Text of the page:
What a “game-changing” cancer therapy really looks like

Gleevec structure - Structure of Gleevec bound to the kinase domain

Gleevec binds to the kinase domain of the mutant enzyme BCR-ABL1

A 55-year-old diagnosed with chronic myeloid leukemia in 1990 could expect to lose more than 20 years of life as a result of the cancer. By 2010, the loss in expectation of life was less than 3 years.

In other words, CML patients now have a life expectancy that’s nearly equal to that of the general population, according to a Swedish study quantifying the life-saving impact of Gleevec, the targeted therapy ushered from lab bench to clinical success by Dr. Brian Druker, director of the OHSU Knight Cancer Institute, where I work as a science writer.

Hannah Bower and colleagues considered the lifespans of 2,662 patients recorded as having CML in the Swedish Cancer Registry from 1973 to 2013. They used statistical modeling to estimate changes in life expectancy and also changes in the number of years of life lost as a result of a cancer diagnosis.

CML life expectancy

The figure shows years of life expectancy at age 55 for women and men diagnosed with CML compared with the general population from 1980 to 2010. (The data are from the report by Bower and co-authors in the Journal of Clinical Oncology.)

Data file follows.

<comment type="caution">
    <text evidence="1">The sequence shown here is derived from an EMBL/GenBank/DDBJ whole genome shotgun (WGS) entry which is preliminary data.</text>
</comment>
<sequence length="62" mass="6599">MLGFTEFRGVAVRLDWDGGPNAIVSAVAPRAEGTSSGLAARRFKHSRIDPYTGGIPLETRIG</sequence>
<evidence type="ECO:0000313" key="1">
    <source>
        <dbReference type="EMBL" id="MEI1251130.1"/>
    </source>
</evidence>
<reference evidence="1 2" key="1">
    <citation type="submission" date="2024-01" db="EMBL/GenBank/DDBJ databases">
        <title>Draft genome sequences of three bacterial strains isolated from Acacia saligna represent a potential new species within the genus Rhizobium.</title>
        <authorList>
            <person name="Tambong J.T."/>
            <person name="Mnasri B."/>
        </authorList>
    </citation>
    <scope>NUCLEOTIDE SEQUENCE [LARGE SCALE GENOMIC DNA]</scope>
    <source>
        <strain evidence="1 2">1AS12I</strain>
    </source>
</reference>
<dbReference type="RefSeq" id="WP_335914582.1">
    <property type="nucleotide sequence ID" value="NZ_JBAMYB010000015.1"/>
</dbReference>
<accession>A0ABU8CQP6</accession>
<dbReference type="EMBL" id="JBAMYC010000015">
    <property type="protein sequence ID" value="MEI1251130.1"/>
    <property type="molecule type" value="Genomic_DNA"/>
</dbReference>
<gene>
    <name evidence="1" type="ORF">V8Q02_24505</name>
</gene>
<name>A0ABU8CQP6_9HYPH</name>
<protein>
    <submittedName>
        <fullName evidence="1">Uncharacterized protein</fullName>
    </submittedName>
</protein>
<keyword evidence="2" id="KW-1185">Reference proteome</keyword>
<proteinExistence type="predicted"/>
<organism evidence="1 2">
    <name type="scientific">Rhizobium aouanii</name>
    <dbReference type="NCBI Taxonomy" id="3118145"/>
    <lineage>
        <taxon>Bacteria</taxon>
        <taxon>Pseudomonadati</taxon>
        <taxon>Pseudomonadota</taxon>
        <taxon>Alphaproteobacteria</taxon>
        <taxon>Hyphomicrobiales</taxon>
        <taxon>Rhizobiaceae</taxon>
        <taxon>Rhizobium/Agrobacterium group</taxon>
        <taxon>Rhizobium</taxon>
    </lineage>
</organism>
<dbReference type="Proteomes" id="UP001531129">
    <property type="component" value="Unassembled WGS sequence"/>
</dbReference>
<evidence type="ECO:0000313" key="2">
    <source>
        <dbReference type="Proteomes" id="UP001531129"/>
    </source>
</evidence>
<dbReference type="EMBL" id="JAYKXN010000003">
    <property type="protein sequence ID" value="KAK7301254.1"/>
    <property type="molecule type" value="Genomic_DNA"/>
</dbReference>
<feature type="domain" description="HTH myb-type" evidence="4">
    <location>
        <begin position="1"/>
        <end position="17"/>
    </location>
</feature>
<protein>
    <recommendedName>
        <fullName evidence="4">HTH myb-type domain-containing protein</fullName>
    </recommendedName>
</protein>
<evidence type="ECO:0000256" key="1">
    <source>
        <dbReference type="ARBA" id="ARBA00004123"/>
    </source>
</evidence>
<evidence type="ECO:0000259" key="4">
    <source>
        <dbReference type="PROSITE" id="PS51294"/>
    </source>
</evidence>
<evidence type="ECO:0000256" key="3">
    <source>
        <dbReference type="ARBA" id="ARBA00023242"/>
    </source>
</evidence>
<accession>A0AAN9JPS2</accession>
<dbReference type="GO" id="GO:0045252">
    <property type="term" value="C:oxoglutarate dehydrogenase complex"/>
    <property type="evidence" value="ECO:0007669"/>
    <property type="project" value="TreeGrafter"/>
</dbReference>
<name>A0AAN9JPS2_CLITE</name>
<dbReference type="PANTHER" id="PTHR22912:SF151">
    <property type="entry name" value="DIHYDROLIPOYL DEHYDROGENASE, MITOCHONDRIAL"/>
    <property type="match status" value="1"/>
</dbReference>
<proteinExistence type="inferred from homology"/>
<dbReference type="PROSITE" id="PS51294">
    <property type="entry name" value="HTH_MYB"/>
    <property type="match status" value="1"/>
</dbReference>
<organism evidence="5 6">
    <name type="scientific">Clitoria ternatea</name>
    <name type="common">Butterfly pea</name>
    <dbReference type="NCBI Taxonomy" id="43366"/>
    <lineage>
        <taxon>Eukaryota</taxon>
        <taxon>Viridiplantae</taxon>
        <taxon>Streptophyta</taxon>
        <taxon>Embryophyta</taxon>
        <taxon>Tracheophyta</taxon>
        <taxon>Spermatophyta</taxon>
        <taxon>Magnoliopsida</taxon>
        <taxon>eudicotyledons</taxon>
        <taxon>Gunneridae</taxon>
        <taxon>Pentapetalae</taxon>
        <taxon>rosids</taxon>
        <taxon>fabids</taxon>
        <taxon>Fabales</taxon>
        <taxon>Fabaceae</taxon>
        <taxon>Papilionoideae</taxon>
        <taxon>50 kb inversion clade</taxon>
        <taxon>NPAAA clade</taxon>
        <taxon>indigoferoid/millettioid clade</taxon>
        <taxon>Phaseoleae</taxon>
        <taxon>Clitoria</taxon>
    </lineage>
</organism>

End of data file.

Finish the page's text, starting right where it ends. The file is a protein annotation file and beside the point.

Even before the introduction of Gleevec, the Swedish analysis shows big improvements in life expectancy during the 1990s for people with CML. The use of allogeneic stem cell transplantation, interferon alfa, more precise diagnostics, and a more structured approach in treating and monitoring patients are plausible explanations, the researchers said.

After U.S. Food and Drug Administration approval in 2001, Gleevec quickly became the gold standard for first-line treatment of CML. It is a tyrosine kinase inhibitor that specifically targets a mutant protein, BCR-ABL1, that is a driver of malignant transformation in CML. Second- and third-generation TKIs have continued to better outcomes by providing effective therapy when the cancer develops resistance to Gleevec.

Bower and colleagues note, however, that TKIs have been associated with cardiovascular adverse effects and increased incidence of other cancers that could somewhat offset the survival gains. Thus, the life expectancy of patients with CML may never equal that of the general population.

“Even so,” the researchers said, “the life expectancy of patients with CML was within 3 years of the life expectancy of the general population for diagnoses in 2010, which can be seen as a great success of CML treatment.”

Citation:

Life Expectancy of Patients With Chronic Myeloid Leukemia Approaches the Life Expectancy of the General Population by Hannah Bower, Magnus Björkholm, Paul W. Dickman, Martin Höglund, Paul C. Lambert and Therese M.-L. Andersson, Journal of Clinical Oncology, June 20, 2016.

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